Flynn, Py & Kruse
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Now or never--when is the right time to update your will?

If you already have an estate plan in place, you might wonder whether you ever need to revisit it. Are there life changes that virtually require a new will?

You bet there are. And it’s probably much more frequent than you think. Life events that trigger an estate plan review include:

When you get married: If you are tying the knot, it is essential that you account for all your assets both prior to and after the marriage and decide as a couple how you would like your assets distributed in the event of your death.

When you have a child: Whether you are single or married at the time you become a parent, ensuring that someone is designated as a guardian for your child should you pass before they turn 18 is imperative. This is not a decision for the courts.

When you get divorced: If your marriage has ended you may find yourself with greater or fewer assets. Either way, the will you have in place is no longer suitable once your decree is signed on the dotted line. Make sure you change it as soon as your final paperwork is on the way to the judge—and have it become effective the same day as your divorce.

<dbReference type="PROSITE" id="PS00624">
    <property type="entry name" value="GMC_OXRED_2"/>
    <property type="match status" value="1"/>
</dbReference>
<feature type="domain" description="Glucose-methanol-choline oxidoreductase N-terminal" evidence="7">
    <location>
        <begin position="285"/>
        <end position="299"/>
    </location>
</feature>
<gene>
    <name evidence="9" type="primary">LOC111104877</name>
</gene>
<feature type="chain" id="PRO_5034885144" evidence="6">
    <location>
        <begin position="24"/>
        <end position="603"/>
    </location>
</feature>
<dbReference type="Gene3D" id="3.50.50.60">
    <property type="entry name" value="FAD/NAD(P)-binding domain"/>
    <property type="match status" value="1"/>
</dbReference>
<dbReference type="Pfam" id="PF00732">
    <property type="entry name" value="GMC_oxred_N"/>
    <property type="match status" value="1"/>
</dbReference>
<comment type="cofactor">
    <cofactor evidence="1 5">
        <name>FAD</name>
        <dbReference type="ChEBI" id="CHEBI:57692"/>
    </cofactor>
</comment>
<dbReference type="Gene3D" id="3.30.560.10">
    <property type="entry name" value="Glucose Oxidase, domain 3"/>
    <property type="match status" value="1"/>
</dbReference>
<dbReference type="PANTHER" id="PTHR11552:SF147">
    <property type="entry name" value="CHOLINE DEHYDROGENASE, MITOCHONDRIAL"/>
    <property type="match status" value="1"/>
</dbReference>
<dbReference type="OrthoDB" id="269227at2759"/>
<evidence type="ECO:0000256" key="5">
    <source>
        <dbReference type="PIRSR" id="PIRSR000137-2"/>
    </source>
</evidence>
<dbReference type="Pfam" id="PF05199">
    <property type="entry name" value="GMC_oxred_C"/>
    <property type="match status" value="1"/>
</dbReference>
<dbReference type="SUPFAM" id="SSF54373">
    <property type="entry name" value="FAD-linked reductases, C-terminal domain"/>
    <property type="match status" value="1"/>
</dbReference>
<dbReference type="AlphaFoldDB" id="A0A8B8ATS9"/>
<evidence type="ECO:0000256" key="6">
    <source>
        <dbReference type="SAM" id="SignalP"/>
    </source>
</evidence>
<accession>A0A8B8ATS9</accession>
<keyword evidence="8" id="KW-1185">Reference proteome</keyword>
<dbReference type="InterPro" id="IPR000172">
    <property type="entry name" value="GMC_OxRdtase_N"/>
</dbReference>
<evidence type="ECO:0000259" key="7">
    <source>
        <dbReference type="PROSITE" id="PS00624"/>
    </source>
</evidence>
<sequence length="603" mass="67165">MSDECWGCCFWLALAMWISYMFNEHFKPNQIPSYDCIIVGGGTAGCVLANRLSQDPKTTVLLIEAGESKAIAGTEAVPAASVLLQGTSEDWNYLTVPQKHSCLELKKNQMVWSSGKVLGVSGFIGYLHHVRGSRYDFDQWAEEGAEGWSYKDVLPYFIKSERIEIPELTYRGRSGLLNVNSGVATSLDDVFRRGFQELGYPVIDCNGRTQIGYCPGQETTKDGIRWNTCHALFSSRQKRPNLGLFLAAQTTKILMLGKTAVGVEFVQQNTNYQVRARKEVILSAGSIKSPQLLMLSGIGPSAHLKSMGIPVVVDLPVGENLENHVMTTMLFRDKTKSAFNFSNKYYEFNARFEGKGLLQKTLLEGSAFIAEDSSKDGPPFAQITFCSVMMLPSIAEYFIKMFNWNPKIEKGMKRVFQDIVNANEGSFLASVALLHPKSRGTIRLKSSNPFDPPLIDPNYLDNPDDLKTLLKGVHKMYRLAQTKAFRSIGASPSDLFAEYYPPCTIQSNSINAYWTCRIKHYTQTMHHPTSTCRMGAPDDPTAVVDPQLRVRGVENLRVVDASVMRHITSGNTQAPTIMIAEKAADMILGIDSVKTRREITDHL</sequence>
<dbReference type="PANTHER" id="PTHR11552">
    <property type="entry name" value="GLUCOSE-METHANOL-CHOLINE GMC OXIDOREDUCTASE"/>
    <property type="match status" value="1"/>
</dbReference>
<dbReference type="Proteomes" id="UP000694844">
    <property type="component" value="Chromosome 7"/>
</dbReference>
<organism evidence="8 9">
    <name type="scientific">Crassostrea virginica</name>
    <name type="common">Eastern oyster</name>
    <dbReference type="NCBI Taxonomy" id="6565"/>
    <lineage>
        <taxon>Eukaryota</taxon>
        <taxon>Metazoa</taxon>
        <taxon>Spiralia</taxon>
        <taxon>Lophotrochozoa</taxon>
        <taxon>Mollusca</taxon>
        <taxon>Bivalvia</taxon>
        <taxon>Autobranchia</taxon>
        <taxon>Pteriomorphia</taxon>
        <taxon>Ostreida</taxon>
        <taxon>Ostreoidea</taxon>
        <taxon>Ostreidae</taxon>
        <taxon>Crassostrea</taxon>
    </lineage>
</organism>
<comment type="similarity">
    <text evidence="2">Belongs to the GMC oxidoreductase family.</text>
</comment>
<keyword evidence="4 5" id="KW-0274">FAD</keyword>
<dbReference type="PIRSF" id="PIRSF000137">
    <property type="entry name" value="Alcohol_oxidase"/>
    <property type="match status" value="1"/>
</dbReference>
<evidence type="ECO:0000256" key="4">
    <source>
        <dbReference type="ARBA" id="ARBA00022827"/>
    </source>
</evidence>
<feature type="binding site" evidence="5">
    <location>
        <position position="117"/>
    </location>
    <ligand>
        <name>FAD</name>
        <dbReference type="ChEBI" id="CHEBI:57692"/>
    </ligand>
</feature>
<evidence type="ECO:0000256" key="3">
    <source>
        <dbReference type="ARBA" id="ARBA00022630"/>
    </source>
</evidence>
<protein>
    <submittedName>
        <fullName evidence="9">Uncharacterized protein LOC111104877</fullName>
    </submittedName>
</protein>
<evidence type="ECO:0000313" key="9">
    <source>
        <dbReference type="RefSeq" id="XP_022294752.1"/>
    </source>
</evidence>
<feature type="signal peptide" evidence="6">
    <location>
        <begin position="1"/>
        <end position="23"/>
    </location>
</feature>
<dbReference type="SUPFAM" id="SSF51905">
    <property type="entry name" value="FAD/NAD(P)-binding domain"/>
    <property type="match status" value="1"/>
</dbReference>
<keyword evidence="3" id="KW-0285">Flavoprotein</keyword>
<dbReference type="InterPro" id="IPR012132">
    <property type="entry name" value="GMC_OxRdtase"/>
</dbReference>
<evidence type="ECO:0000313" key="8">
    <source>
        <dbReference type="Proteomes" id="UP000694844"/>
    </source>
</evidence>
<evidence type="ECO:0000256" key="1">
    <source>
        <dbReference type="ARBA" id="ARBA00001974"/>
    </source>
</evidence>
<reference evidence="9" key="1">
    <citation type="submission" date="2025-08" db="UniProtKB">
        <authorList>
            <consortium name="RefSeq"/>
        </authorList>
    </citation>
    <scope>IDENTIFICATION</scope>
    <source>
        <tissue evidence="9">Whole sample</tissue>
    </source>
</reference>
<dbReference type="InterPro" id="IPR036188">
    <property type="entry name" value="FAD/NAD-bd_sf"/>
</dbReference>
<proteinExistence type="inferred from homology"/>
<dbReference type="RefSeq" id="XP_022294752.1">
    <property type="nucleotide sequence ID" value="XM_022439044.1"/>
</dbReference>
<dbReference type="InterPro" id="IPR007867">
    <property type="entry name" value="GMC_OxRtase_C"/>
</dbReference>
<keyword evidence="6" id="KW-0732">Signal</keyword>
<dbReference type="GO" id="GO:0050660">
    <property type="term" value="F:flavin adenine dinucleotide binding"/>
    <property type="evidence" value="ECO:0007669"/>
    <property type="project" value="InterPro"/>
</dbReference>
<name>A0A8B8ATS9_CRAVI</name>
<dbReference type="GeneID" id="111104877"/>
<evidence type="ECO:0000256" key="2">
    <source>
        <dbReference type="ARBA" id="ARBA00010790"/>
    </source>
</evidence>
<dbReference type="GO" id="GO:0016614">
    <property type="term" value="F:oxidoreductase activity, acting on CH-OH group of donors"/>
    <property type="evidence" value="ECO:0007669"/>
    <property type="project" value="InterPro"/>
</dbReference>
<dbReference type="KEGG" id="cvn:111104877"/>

When you get remarried: You’ve found love again! This second marriage includes a blended family. Where do you want those assets to go—are you happy with them being split among all children or should only your children inherit? Do you want your spouse to have your entire estate or just a portion? Now is the time to decide.

When the kids leave home: Once the kids grow up and are out on their own, their needs are different. You no longer need to consider who will raise them, and you don’t have to worry about college expenses if you pass before they graduate. Maybe this is the time to consider setting up a trust for your grandkids.

A new life means a new estate plan. Be diligent and make sure yours is up-to-date. When the time comes that it is needed, for your family, it will mean the difference between protracted court proceedings and a peaceful passing.

 

 

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Sandusky Office
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